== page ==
Some games clearly show the effort and dedication that their development teams have poured into them. Dead Space felt like one such game, and Visceral Games has managed to take that up a notch for its sequel. They are so comfortable with this intellectual property that they can include crawling baby mines and get away with it. It's been said that this game is the Aliens to Dead Space's Alien, and in some ways that comparison is apt. Dead Space 2 is focused a lot more on cinematic action and overt humour, and in both those aspects it's Isaac Clarke who underwent the most significant evolution between games.
Dead Space 2's story is something of a mixed bag. It builds on the lore of Dead Space, and only a detailed map of the relations between Isaac, Nicole, the Marker(s), the Necromorphs, Unitology, and EarthGov would reveal how convoluted it all really is. Towards the end of the first game, the revelations start stacking up until everything is repeatedly turned on its head. What doesn't help is that Dead Space 2 retcons many of those elements in order to turn the Marker itself into a primary antagonist. That, and the massive amount of ancillary information available through the other media in which the franchise has asserted itself. Regardless, the story is there, but by and large, it will overshoot most players as they find their next Necromorph to dismember. And that's without mentioning Isaac's more prominent role, which comes with some questionable acting. Within a single line of dialogue, he'll forget his face is visible, then suddenly remember and overcompensate.
The gameplay also continues what Dead Space set in motion. The mechanics stay largely the same, augmented by several new weapons and Necromorph types that can be categorised into specific tactical considerations. I ended up using my mainstay arsenal from Dead Space (Plasma Cutter, Line Gun, Ripper, and Pulse Rifle), because Isaac's new armaments feel like convenient extensions of capabilities he already has. The Javelin Gun, while fun on the first try, becomes less useful once the much more enjoyable improvements in the Kinesis Module are discovered. There's nothing as satisfying as freezing a Necromorph in place, blasting off its talon, using Kinesis to pluck it out of the air and shoot it back, and then watching it slowly reel backwards. All that followed by a catharsis of repeatedly stomping on the remains while hurling expletives.
More interestingly, Dead Space 2 subverts several expectations and techniques that the first game established. For instance, the player is used to clearing an area of Necromorphs, then calmly checking around for supplies and moving on to the next one. In response, several areas in Dead Space 2 feature infinitely respawning Necromorphs where the only viable tactic is to keep moving forward (most notably when Isaac enters the EarthGov station, where it's even a plot point). The most apparent subversions occur when Isaac is forced to once again head into the USG Ishimura, which has been salvaged and docked at the Sprawl for study and analysis. Isaac revisits many areas that are known to him, including the flight deck, the medical deck, and the bridge. Those familiar to the series know that a decontamination cycle will always coincide with a wave of Necromorphs swarming in, so it's natural to expect this when Isaac once again has to sit through one. It does happen, but only on the second time around, which makes the first time much more frightful.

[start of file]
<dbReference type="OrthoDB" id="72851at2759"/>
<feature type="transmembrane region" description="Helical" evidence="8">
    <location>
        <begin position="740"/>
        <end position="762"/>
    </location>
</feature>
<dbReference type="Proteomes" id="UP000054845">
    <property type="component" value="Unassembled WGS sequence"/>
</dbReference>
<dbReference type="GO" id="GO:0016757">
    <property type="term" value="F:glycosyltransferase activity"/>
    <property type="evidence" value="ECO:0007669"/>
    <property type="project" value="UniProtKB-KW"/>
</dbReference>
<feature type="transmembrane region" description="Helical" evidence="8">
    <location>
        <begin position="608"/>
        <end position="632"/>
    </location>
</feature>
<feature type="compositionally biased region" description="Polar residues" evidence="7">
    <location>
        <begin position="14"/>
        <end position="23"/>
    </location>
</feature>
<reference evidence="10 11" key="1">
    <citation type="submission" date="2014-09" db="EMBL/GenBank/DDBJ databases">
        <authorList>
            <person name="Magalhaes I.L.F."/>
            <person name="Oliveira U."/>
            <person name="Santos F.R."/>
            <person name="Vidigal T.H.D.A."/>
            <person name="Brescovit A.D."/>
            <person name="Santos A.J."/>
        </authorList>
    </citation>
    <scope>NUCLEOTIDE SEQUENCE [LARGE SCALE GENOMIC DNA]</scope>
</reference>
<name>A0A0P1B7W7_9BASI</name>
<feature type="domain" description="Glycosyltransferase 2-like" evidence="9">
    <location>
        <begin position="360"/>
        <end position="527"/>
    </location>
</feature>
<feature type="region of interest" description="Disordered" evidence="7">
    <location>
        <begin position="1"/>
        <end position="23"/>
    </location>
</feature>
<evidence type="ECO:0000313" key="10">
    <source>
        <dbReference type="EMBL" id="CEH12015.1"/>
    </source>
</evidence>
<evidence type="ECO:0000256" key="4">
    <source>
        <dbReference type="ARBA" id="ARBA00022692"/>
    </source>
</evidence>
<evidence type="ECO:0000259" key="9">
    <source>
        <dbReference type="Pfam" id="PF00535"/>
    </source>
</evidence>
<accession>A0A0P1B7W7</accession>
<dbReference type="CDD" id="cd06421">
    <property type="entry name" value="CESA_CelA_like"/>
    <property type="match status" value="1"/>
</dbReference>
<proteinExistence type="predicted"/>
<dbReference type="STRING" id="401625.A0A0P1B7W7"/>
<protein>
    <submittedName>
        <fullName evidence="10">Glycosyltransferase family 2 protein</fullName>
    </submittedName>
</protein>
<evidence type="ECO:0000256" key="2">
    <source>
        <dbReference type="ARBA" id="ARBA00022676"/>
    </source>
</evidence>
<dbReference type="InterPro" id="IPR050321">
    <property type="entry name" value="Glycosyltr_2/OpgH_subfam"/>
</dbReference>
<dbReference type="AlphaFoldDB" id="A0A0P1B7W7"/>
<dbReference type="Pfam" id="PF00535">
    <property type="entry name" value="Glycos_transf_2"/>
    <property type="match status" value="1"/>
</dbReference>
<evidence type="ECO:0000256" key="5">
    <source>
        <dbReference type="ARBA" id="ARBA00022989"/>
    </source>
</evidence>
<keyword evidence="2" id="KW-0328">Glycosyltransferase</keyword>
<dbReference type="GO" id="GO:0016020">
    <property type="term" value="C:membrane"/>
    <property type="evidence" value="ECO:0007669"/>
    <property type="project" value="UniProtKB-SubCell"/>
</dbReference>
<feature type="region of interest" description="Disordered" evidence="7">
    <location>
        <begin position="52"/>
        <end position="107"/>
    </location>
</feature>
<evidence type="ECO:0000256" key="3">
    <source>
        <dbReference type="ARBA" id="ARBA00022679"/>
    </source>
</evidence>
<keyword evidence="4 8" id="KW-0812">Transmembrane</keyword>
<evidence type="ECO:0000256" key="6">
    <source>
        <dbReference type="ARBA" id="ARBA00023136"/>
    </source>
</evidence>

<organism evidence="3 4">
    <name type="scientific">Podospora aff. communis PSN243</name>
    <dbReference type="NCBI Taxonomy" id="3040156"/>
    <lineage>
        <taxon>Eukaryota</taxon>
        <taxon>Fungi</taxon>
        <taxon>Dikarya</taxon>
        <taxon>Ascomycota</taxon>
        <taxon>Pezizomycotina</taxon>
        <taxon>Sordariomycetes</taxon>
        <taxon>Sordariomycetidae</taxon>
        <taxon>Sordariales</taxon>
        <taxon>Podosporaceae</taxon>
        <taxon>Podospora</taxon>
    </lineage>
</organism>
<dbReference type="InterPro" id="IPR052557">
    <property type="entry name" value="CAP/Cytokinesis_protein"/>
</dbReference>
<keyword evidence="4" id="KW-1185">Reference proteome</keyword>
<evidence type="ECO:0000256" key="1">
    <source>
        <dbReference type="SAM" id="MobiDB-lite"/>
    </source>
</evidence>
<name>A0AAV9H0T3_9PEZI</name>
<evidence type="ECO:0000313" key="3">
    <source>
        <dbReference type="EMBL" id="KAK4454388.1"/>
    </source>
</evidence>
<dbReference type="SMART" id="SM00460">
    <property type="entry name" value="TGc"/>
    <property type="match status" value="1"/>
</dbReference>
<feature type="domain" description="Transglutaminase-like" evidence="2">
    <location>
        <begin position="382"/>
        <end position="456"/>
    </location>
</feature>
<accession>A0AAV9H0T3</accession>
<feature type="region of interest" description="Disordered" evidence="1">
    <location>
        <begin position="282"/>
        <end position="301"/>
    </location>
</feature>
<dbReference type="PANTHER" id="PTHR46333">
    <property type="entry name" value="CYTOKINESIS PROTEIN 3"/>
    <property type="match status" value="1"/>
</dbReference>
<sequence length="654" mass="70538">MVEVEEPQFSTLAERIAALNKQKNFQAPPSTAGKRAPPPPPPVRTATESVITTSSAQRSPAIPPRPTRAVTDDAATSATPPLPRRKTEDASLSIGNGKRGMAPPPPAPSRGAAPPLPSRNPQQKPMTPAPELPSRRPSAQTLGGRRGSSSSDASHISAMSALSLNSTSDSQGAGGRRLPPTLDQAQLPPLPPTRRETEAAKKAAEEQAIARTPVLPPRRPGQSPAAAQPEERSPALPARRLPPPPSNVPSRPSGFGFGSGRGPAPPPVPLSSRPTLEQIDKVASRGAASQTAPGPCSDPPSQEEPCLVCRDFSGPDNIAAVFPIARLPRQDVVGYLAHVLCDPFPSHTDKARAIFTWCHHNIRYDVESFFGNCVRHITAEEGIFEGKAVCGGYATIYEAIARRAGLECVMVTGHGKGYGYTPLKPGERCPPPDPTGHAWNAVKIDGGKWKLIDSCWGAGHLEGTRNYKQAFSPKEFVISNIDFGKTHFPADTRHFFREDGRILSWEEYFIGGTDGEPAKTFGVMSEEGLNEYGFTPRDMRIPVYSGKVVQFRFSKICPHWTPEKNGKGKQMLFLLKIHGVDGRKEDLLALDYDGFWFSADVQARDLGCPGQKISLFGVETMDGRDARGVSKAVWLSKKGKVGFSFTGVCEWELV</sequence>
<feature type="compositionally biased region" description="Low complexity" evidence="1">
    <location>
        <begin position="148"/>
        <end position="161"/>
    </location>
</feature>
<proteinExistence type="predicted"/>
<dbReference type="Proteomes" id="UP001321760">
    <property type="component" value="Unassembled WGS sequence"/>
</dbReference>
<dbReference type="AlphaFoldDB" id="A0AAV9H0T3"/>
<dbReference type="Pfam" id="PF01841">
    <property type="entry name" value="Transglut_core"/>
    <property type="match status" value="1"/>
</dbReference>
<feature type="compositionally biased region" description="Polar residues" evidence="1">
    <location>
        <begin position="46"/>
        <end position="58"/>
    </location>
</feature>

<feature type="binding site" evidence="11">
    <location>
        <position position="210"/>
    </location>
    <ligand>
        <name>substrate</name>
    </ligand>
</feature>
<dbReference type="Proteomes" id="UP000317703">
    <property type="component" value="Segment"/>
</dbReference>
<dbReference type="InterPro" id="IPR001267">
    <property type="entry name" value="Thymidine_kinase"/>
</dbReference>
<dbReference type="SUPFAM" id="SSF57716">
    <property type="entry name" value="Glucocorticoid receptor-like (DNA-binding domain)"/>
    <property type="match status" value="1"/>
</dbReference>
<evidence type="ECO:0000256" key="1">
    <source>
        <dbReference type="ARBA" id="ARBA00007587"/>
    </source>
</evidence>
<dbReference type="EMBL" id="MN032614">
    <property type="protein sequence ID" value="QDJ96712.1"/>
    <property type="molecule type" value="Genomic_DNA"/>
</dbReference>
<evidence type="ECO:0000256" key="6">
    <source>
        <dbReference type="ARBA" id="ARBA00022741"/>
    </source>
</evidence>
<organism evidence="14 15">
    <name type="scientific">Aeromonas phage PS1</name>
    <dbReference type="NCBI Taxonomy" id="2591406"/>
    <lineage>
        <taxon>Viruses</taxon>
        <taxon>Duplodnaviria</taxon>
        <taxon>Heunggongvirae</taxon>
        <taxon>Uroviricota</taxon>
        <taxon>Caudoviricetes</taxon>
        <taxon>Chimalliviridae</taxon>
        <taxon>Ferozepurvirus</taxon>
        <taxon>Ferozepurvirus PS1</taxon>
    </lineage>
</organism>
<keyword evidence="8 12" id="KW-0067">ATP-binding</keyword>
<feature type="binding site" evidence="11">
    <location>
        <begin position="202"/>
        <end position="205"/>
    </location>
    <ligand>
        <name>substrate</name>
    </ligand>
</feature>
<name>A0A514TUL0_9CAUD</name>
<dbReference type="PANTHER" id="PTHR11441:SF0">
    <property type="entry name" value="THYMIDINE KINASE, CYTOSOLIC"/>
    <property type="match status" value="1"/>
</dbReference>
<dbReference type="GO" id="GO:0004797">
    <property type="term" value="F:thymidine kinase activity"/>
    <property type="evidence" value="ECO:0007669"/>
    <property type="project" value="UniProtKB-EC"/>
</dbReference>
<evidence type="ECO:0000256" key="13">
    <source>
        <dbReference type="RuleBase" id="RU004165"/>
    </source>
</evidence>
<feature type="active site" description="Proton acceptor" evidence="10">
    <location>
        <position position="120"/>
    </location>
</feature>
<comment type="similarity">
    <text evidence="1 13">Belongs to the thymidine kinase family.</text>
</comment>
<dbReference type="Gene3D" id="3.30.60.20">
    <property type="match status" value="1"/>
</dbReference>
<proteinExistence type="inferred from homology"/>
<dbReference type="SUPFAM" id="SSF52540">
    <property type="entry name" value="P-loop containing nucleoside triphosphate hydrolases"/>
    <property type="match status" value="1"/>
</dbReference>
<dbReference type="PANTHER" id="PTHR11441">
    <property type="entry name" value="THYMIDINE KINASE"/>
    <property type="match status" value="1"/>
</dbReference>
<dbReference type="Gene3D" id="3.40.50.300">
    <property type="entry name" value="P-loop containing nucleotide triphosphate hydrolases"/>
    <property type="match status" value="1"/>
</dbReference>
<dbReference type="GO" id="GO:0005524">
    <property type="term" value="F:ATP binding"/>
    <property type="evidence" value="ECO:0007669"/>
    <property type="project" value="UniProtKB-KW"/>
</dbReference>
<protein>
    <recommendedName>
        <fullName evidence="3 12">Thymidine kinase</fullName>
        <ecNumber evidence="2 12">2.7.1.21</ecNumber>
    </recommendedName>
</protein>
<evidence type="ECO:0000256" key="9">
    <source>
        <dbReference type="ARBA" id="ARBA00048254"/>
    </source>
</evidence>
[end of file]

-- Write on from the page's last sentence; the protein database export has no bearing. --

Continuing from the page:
Dead Space 2 also makes a point of it to include every element that featured in the first game. This extends to the appearance of a Hunter-like enemy as well, but it lacks the background that the original had. It's rumoured to be some developing form of Hive Mind, as it has similar features. But for all intents and purposes, it's just there to make the final run more challenging. In my opinion, the true stars of Dead Space 2 are the Stalkers.
That doesn't look very scary. More like a six foot turkey.
Dubbed "the Velociraptors of Dead Space 2" by the developers, the Stalker is a new type of Necromorph that shows a high level of situational awareness (whereas all other types are content to close the gap between them and Isaac as fast as possible). Like chest-high walls give away impending firefights in cover-based shooters, the presence of Stalkers is betrayed by the configuration of the rooms they're in. These are typically large, open chambers with crates or containers that create a maze-like layout. The Stalkers' attack pattern is also given an element of predictability once it's realised that their peek-a-boo glance is always followed by a charge, and they lose their effectiveness if the player uses that to his advantage. Gently edging forward, then quickly retreating can trigger them to charge, and it is easy to clear an entire room from one vantage point. To truly appreciate their intelligence, I suggest you run straight into the middle of the room so they can surround and flank you. Visceral Games also considered this, since the player has his first encounter with Stalkers in an elliptical room that negates such tactics.
Oh, and with regards to Isaac's ongoing hallucinations of Nicole, remember how I jokingly stated in my Inception post that a battle against a manifestation of one's guilt would seem ridiculous if handled through button-mashing? THIS IS A THING YOU ACTUALLY DO IN DEAD SPACE 2. Yes.
Welcome to Playthroughline, the online home of writer/narrative designer Joannes Truyens. Together with a bunch of cool people, I made Neurocracy, a hypertext game that invites you to solve a murder in a near-future world by diving into the Wikipedia of that world.